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How we could use our existing health system to better diagnose and treat forgotten cancers




Australia has one of the best health care systems and some of the best cancer survival rates in the world. Our leading position can be credited to the significant improvements and initiatives in cancer prevention, early detection and treatment.

In Australia, the average five-year survival for all cancers combined is 68 per cent - up with the best in the world. It’s much higher again for some cancers like breast, bowel and prostate cancer.  Overall, the average survival rate in Australia has improved by around 40 per cent over the past three decades. Despite this increase, survival rates vary markedly between cancer types.  

In fact, the difference in five-year survival rates of cancers can be as much as 84 per cent when comparing rare cancers like mesothelioma (6 per cent) to more common cancers like breast (90 per cent).

As a cancer clinician, I have seen firsthand the effect being diagnosed with a low survival cancer can have on Australians and their families. Though any cancer diagnosis can be overwhelming, it is especially difficult to hear that your chances of survival are very small. This is too often the case when there are limited treatment options for your cancer type (as is the case with many lung, brain and pancreatic cancers, for example) or because your cancer is too far advanced and a cure is unlikely.  

Many factors impact cancer survival rates and variations in funding for research into different cancer types certainly plays a big part. Research funding for diseases like breast cancer or some children’s cancers helps to explain the remarkable advances in survival we have seen in these cancer types.

Charities like Cancer Council fund research across the full cancer spectrum and the Forgotten Cancers project has put rare low survival cancers in the spotlight. But low survival cancers typically continue to challenge scientists and suffer from lower awareness and funding - so there is always so much more to be done.

To make a more immediate difference and improve survival we also need to think beyond biomedical research and focus on how we can utilise our existing Australian health services and technology to improve earlier diagnosis and access to care. The earlier a cancer is diagnosed, the higher the chance it can be successfully treated.

When Cancer Council Australia recently appeared at the Senate Inquiry into Funding for Research into Cancers with Low Survival Rates  we highlighted the missed opportunities when it comes to how the health system responds to patients with non-specific symptoms that could indicate cancer. This is particularly important when dealing with symptoms of less common cancers that are typically more difficult to recognise. 

One of the reasons the five-year breast cancer survival in Australia is 90 per cent is that the pathways from diagnosis to treatment are relatively well-defined. We have a screening program, there are clear guidelines for diagnosis and treatment, and research has resulted in a range of effective treatments.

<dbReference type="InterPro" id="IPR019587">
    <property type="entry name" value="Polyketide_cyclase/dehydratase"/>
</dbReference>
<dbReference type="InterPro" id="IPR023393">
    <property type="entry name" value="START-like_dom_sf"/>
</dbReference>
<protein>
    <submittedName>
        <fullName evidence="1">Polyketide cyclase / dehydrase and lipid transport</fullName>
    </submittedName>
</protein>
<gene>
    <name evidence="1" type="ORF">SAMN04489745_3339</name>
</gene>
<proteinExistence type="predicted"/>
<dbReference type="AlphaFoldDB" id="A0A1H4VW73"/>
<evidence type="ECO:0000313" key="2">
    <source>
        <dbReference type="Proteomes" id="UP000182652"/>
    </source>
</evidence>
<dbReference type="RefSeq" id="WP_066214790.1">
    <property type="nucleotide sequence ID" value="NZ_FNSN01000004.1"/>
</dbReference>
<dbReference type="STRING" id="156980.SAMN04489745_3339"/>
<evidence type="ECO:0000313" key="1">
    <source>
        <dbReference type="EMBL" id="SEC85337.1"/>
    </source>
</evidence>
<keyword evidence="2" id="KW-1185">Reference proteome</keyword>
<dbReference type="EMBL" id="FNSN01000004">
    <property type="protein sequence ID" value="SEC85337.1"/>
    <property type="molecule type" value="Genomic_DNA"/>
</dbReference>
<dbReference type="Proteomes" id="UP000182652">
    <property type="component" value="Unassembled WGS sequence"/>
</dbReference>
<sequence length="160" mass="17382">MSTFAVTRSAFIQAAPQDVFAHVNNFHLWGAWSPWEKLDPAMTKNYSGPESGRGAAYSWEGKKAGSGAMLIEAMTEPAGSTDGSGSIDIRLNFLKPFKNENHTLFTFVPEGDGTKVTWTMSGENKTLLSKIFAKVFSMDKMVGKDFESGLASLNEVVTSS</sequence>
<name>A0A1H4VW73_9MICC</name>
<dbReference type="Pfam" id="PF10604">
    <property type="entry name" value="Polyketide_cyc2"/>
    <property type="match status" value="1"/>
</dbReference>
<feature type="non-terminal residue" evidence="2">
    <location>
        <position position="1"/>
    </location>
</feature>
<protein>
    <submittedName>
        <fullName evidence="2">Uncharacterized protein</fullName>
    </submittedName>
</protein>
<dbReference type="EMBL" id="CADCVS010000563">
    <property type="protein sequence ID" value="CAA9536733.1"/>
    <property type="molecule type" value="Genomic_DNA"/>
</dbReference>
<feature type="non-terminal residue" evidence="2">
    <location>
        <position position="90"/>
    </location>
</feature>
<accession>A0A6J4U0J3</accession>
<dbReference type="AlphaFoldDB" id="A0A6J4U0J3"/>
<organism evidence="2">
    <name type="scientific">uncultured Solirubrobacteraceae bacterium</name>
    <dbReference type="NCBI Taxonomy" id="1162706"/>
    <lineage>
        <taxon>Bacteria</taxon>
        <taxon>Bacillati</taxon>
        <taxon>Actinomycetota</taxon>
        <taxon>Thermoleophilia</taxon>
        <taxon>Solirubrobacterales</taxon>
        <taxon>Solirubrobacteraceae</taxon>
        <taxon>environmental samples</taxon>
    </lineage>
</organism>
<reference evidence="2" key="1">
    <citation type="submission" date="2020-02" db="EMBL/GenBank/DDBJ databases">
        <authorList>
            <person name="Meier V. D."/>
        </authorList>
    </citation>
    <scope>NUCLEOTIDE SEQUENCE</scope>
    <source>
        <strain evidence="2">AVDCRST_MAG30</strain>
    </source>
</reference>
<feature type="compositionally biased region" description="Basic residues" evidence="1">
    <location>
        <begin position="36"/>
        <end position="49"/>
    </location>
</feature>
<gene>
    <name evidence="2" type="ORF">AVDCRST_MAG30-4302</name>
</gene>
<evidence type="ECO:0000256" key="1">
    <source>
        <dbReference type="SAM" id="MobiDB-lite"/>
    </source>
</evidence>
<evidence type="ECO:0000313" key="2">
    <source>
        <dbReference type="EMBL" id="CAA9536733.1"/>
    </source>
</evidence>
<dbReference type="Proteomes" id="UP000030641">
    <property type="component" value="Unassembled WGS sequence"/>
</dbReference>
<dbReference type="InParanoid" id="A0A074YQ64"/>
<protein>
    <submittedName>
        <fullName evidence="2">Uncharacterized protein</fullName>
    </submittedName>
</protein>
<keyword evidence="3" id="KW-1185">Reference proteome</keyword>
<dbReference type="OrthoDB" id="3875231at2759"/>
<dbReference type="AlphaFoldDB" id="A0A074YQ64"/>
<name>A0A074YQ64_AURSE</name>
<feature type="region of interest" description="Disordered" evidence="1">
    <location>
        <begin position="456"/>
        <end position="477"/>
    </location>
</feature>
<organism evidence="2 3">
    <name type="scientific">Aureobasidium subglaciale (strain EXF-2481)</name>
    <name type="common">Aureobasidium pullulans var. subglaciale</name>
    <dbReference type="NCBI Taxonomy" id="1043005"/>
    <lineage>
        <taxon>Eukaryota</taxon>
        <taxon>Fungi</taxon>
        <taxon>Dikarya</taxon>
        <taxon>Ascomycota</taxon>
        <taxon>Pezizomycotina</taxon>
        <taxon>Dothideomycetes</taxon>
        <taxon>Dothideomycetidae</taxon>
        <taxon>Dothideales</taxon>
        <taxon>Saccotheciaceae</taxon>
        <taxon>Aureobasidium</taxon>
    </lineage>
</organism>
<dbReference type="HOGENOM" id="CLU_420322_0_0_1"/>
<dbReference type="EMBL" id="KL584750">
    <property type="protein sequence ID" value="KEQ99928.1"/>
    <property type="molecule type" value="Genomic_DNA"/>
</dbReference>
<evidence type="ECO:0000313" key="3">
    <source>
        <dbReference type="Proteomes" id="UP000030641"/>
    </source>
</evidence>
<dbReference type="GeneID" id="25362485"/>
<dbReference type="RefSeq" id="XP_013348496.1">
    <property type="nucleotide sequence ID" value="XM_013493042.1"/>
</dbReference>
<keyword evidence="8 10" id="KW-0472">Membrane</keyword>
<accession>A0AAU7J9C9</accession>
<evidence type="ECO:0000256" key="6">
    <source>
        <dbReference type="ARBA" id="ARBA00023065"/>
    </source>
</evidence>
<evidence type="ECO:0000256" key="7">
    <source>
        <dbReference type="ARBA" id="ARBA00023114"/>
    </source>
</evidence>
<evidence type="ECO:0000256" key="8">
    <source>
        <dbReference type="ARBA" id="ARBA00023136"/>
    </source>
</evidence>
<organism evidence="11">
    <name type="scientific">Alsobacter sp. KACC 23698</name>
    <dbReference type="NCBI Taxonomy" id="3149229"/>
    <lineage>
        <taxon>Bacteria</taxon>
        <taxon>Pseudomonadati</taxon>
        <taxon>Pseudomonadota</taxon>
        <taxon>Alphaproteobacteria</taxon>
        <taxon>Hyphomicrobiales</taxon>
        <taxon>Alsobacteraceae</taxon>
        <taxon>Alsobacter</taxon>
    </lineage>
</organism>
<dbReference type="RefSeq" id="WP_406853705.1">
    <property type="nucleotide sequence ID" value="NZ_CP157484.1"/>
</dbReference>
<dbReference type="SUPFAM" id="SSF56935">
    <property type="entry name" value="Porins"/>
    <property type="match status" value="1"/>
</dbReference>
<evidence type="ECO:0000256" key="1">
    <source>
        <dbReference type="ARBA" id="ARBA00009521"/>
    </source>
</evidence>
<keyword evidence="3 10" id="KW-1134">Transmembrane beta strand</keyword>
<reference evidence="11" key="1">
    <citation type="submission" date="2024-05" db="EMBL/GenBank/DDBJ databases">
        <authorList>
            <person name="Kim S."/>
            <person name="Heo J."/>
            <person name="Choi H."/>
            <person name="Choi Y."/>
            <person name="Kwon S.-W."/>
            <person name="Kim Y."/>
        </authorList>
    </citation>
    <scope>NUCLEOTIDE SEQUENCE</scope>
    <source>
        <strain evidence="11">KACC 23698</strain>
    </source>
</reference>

By comparison, many abdominal and other internal cancers are diagnosed too late, resulting in poor survival rates. Symptoms can be vague and are often initially dismissed or not thoroughly investigated early enough. Diagnosis of these cancers commonly occurs outside of the cancer health system and delays are common. My niece waited six months for an endocrine clinic appointment because the assumption was that she had an endocrine problem – this almost certainly impacted on the incurability of her subsequently diagnosed adrenocortical cancer.  

Rather than viewing different cancer types as competitors in the race for research funding, we should be seeking to improve the odds for those with low survival cancers by applying what we have learnt from our achievements in examples like breast cancer care and treatment.

A starting point could be to set up a demonstration research project of a rapid diagnostic pathway for people reporting abdominal symptoms. This means that a general practitioner treating an individual with abdominal symptoms would not have to consider whether to refer to a bowel clinic, an endocrine clinic or an upper gastrointestinal clinic, or any of the other assorted specialists that manage conditions occurring in the abdomen. A general diagnostic service would make the definitive diagnosis and if cancer was discovered, ensure rapid referral for staging and treatment.

Not only will speeding up diagnosis potentially increase the chance of survival, it will also make the experience for the patient much better, eliminating the need for weeks or months of anxiety and waiting.

This demonstration project could build on great work being done by Cancer Research UK and leverage Australia’s optimal care pathways program.

Australia has good cancer survival rates– but far too many people are still dying prematurely, as we saw from national data released just this week. We have an opportunity to address inequities in survival by using established health interventions and applying them more equitably, at the same time as we continue to research new treatment options.



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